The eavesdropping lawsuit was brought by a former agent with the Drug Enforcement Agency, Richard Horn, who says his home in Rangoon, Burma, was illegally wiretapped by the CIA in 1993. He says Arthur Brown, the former CIA station chief in Burma, and Franklin Huddle Jr., the chief of mission at the U.S. Embassy in Burma, were trying to get him relocated because they disagreed with his work with Burmese officials on the country's drug trade.
Horn sued Brown and Huddle in 1994, seeking monetary damages for violations of his civil rights because of the alleged wiretapping.
Tenet filed an affidavit in 2000 asking that the case against Brown be dismissed because he was a covert agent whose identity was a state secret that must not be revealed in open court. Lamberth granted the CIA's request and threw out the case against Brown in 2004.
But Lamberth found out last year that Brown's cover had been lifted in 2002, even though the CIA continued to file legal documents saying his status was covert. The judge found that the CIA intentionally misled the court and reinstated the case against Brown.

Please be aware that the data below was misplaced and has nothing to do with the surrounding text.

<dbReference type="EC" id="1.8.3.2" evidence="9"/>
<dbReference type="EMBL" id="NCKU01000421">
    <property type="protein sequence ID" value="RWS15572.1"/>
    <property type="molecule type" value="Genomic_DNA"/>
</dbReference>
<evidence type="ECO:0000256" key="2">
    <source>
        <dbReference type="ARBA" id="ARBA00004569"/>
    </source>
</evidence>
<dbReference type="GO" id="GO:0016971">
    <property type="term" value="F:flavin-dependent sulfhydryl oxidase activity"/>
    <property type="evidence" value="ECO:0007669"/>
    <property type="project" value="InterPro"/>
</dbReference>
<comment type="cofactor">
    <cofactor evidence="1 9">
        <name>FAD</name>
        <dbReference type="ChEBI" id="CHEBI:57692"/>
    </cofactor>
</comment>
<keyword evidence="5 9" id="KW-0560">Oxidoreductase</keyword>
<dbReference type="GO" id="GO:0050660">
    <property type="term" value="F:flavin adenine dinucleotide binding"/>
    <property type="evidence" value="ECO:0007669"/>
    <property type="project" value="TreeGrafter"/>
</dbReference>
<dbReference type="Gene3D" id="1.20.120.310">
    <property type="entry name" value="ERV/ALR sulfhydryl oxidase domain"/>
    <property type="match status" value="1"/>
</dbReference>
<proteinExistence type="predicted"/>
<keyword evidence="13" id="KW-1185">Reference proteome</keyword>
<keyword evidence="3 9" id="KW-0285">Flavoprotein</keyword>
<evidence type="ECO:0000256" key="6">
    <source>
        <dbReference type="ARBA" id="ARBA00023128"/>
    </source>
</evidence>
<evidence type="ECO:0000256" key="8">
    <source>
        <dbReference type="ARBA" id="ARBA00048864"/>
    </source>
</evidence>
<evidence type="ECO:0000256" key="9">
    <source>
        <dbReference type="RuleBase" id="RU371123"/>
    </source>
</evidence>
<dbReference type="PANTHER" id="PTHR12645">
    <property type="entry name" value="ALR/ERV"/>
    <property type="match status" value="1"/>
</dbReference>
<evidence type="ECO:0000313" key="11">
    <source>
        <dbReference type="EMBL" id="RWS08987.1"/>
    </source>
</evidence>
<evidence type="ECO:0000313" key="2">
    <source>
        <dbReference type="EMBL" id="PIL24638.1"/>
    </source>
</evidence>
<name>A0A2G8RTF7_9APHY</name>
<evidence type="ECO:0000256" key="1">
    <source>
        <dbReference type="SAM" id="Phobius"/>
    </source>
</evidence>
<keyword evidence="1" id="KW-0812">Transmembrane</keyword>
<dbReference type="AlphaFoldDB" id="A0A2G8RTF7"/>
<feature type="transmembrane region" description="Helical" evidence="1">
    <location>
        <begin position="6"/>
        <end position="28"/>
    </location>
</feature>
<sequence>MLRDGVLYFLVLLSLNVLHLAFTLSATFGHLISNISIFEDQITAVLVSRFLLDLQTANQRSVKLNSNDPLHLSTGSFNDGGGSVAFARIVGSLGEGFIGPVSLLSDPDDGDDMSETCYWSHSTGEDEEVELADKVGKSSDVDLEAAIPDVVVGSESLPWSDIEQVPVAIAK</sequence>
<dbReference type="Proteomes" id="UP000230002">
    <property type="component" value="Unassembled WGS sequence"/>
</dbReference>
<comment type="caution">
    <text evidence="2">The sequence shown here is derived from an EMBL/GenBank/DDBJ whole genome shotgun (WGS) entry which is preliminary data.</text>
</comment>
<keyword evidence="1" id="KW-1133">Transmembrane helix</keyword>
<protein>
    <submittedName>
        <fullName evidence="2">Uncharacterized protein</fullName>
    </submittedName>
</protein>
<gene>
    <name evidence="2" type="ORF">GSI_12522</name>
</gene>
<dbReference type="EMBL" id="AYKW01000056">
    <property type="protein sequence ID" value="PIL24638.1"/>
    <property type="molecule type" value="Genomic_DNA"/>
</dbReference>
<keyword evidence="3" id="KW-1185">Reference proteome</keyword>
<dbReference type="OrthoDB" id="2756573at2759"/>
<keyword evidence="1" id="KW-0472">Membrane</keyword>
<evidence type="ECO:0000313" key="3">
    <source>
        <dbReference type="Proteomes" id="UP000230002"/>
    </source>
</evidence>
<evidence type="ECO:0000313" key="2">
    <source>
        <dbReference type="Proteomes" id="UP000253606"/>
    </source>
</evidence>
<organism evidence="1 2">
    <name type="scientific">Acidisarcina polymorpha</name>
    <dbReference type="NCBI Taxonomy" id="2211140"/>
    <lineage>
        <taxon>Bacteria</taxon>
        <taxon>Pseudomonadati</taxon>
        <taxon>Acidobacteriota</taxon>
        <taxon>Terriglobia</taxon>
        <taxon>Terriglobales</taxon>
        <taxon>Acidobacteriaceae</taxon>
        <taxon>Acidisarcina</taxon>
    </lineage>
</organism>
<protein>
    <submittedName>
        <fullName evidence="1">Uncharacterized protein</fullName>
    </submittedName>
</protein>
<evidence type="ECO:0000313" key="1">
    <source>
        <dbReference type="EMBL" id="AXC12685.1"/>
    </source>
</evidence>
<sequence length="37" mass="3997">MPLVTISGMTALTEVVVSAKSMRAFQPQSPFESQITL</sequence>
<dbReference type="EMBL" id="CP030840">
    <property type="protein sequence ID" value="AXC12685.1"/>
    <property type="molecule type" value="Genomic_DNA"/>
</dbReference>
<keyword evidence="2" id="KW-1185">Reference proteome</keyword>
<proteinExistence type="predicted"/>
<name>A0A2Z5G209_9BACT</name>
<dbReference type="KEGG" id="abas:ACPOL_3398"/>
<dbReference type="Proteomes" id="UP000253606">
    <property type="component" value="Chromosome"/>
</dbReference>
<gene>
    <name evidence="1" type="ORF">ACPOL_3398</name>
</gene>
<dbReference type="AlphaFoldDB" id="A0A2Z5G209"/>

The former acting CIA general counsel, John Rizzo, said in a court filing that the CIA's office of general counsel did not know Brown's cover status changed until 2005, three years after the fact. Rizzo said that one CIA attorney, Yeates, knew about the change but did not tell the court or his supervisors.
Brown disputes Rizzo's account. In a statement to the court, Brown says that he met personally with two other CIA attorneys, Robert J. Eatinger and John Radsan, in 2002, within a few months of the CIA rolling back his covert status and notified them of the agency's action.
While Lamberth referred Yeates for disciplinary action for intentionally misleading the court, he delayed action until he determines if others, including Rizzo, Eatinger, Radsan, Tenet and Brown himself, should face contempt charges or sanctions for failing to notify the court of Brown's change in status. He has given the five others a month to explain why they shouldn't be held responsible.